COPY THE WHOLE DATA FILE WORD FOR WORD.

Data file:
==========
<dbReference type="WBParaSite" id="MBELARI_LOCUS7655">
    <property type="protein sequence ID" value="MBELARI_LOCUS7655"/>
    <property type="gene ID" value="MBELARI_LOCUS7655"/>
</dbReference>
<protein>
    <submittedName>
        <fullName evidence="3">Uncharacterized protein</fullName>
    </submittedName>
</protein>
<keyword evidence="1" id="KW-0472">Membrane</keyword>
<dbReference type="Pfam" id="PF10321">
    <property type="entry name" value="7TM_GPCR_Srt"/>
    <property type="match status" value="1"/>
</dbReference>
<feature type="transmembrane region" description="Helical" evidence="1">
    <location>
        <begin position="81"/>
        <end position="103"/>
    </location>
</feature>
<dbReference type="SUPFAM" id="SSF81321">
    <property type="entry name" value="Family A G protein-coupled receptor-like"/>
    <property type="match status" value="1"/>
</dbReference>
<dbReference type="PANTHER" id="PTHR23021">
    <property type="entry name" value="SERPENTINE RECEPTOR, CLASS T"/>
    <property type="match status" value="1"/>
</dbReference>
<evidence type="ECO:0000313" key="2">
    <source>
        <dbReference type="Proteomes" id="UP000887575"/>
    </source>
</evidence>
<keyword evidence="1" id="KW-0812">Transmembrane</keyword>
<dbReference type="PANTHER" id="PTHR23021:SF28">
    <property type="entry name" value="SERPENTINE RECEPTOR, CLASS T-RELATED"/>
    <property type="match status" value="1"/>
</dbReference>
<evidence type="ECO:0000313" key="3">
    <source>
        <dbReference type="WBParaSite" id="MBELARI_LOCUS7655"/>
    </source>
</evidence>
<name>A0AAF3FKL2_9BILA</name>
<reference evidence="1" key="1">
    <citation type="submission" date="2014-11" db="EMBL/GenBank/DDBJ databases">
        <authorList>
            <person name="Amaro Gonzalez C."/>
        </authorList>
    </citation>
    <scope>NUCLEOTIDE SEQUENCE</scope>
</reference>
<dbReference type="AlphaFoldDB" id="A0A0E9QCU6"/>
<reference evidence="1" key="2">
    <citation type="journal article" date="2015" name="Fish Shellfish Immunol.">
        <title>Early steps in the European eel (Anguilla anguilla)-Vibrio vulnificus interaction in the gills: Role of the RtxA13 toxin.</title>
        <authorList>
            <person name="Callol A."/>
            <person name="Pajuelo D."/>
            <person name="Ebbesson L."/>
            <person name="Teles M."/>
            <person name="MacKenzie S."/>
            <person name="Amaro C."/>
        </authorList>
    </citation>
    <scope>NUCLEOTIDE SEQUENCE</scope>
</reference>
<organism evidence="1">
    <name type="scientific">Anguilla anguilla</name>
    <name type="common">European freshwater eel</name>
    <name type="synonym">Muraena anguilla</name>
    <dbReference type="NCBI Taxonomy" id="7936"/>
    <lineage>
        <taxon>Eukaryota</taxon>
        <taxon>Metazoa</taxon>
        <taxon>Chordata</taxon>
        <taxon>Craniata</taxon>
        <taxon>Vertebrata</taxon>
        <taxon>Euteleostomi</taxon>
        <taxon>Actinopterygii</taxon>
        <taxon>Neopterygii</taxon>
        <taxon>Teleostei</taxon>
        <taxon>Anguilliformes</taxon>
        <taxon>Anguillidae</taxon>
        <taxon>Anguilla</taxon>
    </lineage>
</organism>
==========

<dbReference type="WBParaSite" id="MBELARI_LOCUS7655">
    <property type="protein sequence ID" value="MBELARI_LOCUS7655"/>
    <property type="gene ID" value="MBELARI_LOCUS7655"/>
</dbReference>
<protein>
    <submittedName>
        <fullName evidence="3">Uncharacterized protein</fullName>
    </submittedName>
</protein>
<keyword evidence="1" id="KW-0472">Membrane</keyword>
<dbReference type="Pfam" id="PF10321">
    <property type="entry name" value="7TM_GPCR_Srt"/>
    <property type="match status" value="1"/>
</dbReference>
<feature type="transmembrane region" description="Helical" evidence="1">
    <location>
        <begin position="81"/>
        <end position="103"/>
    </location>
</feature>
<dbReference type="SUPFAM" id="SSF81321">
    <property type="entry name" value="Family A G protein-coupled receptor-like"/>
    <property type="match status" value="1"/>
</dbReference>
<dbReference type="PANTHER" id="PTHR23021">
    <property type="entry name" value="SERPENTINE RECEPTOR, CLASS T"/>
    <property type="match status" value="1"/>
</dbReference>
<evidence type="ECO:0000313" key="2">
    <source>
        <dbReference type="Proteomes" id="UP000887575"/>
    </source>
</evidence>
<keyword evidence="1" id="KW-0812">Transmembrane</keyword>
<dbReference type="PANTHER" id="PTHR23021:SF28">
    <property type="entry name" value="SERPENTINE RECEPTOR, CLASS T-RELATED"/>
    <property type="match status" value="1"/>
</dbReference>
<evidence type="ECO:0000313" key="3">
    <source>
        <dbReference type="WBParaSite" id="MBELARI_LOCUS7655"/>
    </source>
</evidence>
<name>A0AAF3FKL2_9BILA</name>
<reference evidence="1" key="1">
    <citation type="submission" date="2014-11" db="EMBL/GenBank/DDBJ databases">
        <authorList>
            <person name="Amaro Gonzalez C."/>
        </authorList>
    </citation>
    <scope>NUCLEOTIDE SEQUENCE</scope>
</reference>
<dbReference type="AlphaFoldDB" id="A0A0E9QCU6"/>
<reference evidence="1" key="2">
    <citation type="journal article" date="2015" name="Fish Shellfish Immunol.">
        <title>Early steps in the European eel (Anguilla anguilla)-Vibrio vulnificus interaction in the gills: Role of the RtxA13 toxin.</title>
        <authorList>
            <person name="Callol A."/>
            <person name="Pajuelo D."/>
            <person name="Ebbesson L."/>
            <person name="Teles M."/>
            <person name="MacKenzie S."/>
            <person name="Amaro C."/>
        </authorList>
    </citation>
    <scope>NUCLEOTIDE SEQUENCE</scope>
</reference>
<organism evidence="1">
    <name type="scientific">Anguilla anguilla</name>
    <name type="common">European freshwater eel</name>
    <name type="synonym">Muraena anguilla</name>
    <dbReference type="NCBI Taxonomy" id="7936"/>
    <lineage>
        <taxon>Eukaryota</taxon>
        <taxon>Metazoa</taxon>
        <taxon>Chordata</taxon>
        <taxon>Craniata</taxon>
        <taxon>Vertebrata</taxon>
        <taxon>Euteleostomi</taxon>
        <taxon>Actinopterygii</taxon>
        <taxon>Neopterygii</taxon>
        <taxon>Teleostei</taxon>
        <taxon>Anguilliformes</taxon>
        <taxon>Anguillidae</taxon>
        <taxon>Anguilla</taxon>
    </lineage>
</organism>